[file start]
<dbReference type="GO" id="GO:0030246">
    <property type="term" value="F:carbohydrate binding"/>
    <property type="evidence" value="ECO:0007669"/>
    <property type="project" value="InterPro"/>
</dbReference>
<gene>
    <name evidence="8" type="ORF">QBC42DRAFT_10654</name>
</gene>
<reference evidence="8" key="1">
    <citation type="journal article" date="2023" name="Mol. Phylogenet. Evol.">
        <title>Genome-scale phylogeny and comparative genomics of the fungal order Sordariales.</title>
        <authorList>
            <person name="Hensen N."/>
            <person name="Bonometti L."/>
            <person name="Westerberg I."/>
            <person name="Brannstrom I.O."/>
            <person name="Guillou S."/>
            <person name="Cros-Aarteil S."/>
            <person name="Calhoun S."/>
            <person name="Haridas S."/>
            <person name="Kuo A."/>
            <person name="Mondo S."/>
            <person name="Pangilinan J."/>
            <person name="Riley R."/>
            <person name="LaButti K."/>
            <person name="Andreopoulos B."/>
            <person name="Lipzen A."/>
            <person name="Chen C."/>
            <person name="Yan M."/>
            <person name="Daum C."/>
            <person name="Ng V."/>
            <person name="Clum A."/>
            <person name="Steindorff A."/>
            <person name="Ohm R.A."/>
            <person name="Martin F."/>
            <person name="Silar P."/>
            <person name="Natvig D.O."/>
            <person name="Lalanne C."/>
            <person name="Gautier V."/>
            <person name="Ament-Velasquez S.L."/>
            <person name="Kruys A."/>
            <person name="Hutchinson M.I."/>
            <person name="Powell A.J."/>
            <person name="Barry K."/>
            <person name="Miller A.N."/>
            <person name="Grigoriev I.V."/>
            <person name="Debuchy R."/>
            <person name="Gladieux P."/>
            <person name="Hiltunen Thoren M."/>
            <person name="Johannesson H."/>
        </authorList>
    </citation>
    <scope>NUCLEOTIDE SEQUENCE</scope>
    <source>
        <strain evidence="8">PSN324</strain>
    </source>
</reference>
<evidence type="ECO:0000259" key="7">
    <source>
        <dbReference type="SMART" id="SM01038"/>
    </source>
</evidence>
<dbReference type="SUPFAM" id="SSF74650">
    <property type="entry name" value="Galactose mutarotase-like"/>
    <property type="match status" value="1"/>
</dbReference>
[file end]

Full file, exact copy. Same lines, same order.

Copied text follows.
<dbReference type="GO" id="GO:0030246">
    <property type="term" value="F:carbohydrate binding"/>
    <property type="evidence" value="ECO:0007669"/>
    <property type="project" value="InterPro"/>
</dbReference>
<gene>
    <name evidence="8" type="ORF">QBC42DRAFT_10654</name>
</gene>
<reference evidence="8" key="1">
    <citation type="journal article" date="2023" name="Mol. Phylogenet. Evol.">
        <title>Genome-scale phylogeny and comparative genomics of the fungal order Sordariales.</title>
        <authorList>
            <person name="Hensen N."/>
            <person name="Bonometti L."/>
            <person name="Westerberg I."/>
            <person name="Brannstrom I.O."/>
            <person name="Guillou S."/>
            <person name="Cros-Aarteil S."/>
            <person name="Calhoun S."/>
            <person name="Haridas S."/>
            <person name="Kuo A."/>
            <person name="Mondo S."/>
            <person name="Pangilinan J."/>
            <person name="Riley R."/>
            <person name="LaButti K."/>
            <person name="Andreopoulos B."/>
            <person name="Lipzen A."/>
            <person name="Chen C."/>
            <person name="Yan M."/>
            <person name="Daum C."/>
            <person name="Ng V."/>
            <person name="Clum A."/>
            <person name="Steindorff A."/>
            <person name="Ohm R.A."/>
            <person name="Martin F."/>
            <person name="Silar P."/>
            <person name="Natvig D.O."/>
            <person name="Lalanne C."/>
            <person name="Gautier V."/>
            <person name="Ament-Velasquez S.L."/>
            <person name="Kruys A."/>
            <person name="Hutchinson M.I."/>
            <person name="Powell A.J."/>
            <person name="Barry K."/>
            <person name="Miller A.N."/>
            <person name="Grigoriev I.V."/>
            <person name="Debuchy R."/>
            <person name="Gladieux P."/>
            <person name="Hiltunen Thoren M."/>
            <person name="Johannesson H."/>
        </authorList>
    </citation>
    <scope>NUCLEOTIDE SEQUENCE</scope>
    <source>
        <strain evidence="8">PSN324</strain>
    </source>
</reference>
<evidence type="ECO:0000259" key="7">
    <source>
        <dbReference type="SMART" id="SM01038"/>
    </source>
</evidence>
<dbReference type="SUPFAM" id="SSF74650">
    <property type="entry name" value="Galactose mutarotase-like"/>
    <property type="match status" value="1"/>
</dbReference>